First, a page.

What has become of me? Jan27


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What has become of me?

Last month I randomly purchased a carbon fiber bicycle. I know, crazy right? I wasn’t really in the market for any sort of new bike, but I ended up borrowing this one from a friend and loving it. It fit perfectly and just felt right. So when she mentioned that she was selling it, I threw caution to the wind, and with the help of some student loan money, spent beyond my means.

I do not consider myself a bicycle connoisseur at all. People are always talking about how different steel bikes feel from aluminum ones, how some wheels are flexy and others are stiff, how the rake of a fork determines their cornering ability. I seriously cannot tell the difference between these things. I can tell when I’m riding a mountain bike versus a road bike, or that one bike is lighter than another (but usually only when I’m picking up two different bikes, one after the other). But once I’m riding, they all feel the same.

I can, however, tell that this new bike is made of carbon, the material-of-the-future. It seems to be made of gray, silver, and black threads, woven together by a robot on a computer loom to form some kind of miracle substance. A near-weightless material that I have heard it described as “snappy”…and that adjective now completely makes sense to me. It feels like I’m riding on a hard, bicycle-shaped cloud. A snappy, expensive cloud.

I bought the bike complete, except for one tire. (The rear wheel/tire that had been on it went with my friend’s other bike, so she gave me the rear wheel tire-less). But, as luck would have it, a friend who works a bike shop gave me a set of brand new bright yellow tires that he’d somehow acquired. I was stoked, but after putting them on I realized that now this bike was officially flashy.

The next day, pockets bulging with Pell and Oregon Opportunity Grant money, I decided to go shopping at Goodwill. There, in my favorite section, Activewear, I found a cool, light cycling jacket on sale for $4! It was an Easter-baby-blue color with iridescent reflective strips running down the arms. Not exactly my style, but it was only $4 and had that nice zipper pocket in the back, so of course I bought it.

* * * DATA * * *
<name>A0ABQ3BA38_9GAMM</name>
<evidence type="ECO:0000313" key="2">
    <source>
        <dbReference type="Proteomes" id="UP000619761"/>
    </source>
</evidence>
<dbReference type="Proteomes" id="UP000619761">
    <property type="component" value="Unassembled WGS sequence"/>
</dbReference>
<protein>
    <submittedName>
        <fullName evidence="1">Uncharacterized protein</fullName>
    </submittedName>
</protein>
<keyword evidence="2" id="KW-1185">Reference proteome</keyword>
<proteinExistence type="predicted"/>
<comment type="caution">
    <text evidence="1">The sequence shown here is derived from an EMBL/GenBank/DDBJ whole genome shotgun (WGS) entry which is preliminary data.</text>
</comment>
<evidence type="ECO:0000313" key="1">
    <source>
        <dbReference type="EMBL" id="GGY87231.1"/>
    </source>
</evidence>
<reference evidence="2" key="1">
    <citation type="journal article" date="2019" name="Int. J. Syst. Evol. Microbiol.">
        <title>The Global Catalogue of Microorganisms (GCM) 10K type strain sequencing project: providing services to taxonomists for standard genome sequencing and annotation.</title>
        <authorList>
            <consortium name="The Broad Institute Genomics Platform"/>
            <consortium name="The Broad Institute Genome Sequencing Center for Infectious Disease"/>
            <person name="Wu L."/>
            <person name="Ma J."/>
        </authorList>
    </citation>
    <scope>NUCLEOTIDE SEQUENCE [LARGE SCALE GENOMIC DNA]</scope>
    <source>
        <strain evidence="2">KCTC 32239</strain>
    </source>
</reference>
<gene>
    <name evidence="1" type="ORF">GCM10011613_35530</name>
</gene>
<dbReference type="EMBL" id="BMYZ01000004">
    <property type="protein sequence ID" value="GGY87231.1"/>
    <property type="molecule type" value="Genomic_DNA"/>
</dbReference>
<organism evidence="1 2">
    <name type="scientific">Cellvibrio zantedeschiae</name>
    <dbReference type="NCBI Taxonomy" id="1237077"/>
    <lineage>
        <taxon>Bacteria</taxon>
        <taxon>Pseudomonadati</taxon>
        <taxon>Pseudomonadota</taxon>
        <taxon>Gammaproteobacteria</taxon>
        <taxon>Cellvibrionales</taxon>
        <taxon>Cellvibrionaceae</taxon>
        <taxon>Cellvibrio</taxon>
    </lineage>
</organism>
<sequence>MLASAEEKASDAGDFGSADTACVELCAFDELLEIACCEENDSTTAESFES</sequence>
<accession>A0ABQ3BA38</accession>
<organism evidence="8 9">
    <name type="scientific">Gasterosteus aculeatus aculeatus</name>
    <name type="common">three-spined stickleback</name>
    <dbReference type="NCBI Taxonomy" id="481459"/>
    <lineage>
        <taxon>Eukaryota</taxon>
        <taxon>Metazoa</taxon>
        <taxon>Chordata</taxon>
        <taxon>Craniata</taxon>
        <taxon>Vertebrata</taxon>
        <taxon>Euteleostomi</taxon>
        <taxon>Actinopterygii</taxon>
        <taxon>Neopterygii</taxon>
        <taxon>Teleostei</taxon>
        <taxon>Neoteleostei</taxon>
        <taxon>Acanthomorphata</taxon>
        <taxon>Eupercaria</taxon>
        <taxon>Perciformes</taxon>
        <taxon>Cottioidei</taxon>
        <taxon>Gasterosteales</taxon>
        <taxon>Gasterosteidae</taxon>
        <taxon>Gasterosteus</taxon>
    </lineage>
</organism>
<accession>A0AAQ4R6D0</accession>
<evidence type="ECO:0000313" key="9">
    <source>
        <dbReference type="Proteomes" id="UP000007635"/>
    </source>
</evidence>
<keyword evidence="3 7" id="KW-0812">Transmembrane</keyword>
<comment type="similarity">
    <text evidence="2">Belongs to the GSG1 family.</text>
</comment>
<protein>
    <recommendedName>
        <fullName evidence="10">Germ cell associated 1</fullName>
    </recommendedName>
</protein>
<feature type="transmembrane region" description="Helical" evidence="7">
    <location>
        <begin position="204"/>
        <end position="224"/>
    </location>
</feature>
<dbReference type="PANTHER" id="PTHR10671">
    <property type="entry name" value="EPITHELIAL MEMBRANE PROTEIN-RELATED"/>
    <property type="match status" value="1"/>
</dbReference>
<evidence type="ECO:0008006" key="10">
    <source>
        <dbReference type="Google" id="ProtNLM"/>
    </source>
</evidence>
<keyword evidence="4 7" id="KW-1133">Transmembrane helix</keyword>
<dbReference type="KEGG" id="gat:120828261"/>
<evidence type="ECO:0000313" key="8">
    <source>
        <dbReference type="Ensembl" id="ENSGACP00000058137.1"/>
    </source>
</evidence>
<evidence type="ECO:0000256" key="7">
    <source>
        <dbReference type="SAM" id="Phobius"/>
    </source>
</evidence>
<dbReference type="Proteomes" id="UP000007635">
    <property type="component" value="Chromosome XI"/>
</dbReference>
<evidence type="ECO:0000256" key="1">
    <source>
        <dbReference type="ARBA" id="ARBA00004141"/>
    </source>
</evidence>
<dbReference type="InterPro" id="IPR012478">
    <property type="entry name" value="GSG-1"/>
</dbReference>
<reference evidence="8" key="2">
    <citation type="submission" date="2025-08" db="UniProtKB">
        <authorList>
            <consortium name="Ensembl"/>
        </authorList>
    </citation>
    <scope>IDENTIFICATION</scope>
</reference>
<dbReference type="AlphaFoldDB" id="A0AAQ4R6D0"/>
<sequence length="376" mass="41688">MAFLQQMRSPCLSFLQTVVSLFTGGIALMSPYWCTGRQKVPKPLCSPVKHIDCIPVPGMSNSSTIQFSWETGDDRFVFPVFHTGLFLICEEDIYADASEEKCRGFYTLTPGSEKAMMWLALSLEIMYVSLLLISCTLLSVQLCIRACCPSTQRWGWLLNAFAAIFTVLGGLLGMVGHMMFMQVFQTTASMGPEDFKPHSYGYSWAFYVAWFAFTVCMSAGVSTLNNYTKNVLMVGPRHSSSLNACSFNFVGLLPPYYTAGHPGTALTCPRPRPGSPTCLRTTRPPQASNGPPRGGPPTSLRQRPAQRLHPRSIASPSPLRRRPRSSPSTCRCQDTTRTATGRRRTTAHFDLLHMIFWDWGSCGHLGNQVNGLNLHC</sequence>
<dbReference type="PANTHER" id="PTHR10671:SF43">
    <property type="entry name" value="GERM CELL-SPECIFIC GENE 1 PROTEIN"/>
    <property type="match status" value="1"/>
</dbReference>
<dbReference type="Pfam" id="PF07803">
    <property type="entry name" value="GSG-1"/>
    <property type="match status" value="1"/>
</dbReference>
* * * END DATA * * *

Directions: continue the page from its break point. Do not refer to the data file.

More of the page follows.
The day after that I decided that it was time to take the new bike out on its maiden voyage. I spanded up, donned my new jacket and headed downtown to meet some friends for a ride.  After crossing the Broadway Bridge a heard someone call my name as my friend Zak pulled up next to me with his friend.

Zak and I used to be bike messengers together. Now we both wear spandex pretty regularly, but bond over having a different kind of cycling background. He lives in a punk house and often sports a floppy mohawk.

He was quick to tease me about my new style and a question suddenly hit me: Am I a “roadie” now?

Honestly, I’m not sure exactly what that word means. I hear it used by cyclists the way “hipster” is used by cool young people. Essentially it seems to be a derogatory way to describe those of your peers who aren’t your friends yet. Or something. For the most part I just don’t get it.

That morning, in my bright, reflective, light-colored, ultra-visible jacket and my very new technology-based bike I felt like I should be going to meet up with all those old dudes you always see riding on the weekends. We could admire each others’ neon outfits, synchronize out cycling computers, and bitch about our mortgages…or whatever those guys talk about.

But then I got to the coffee shop where I was meeting my friends and got over it. We’re all wearing funny lyrca outfits and doing outdoor exercise (even though snowflakes had started to fall) together. We’re all total nerds.

That doesn’t mean I’m not still punk.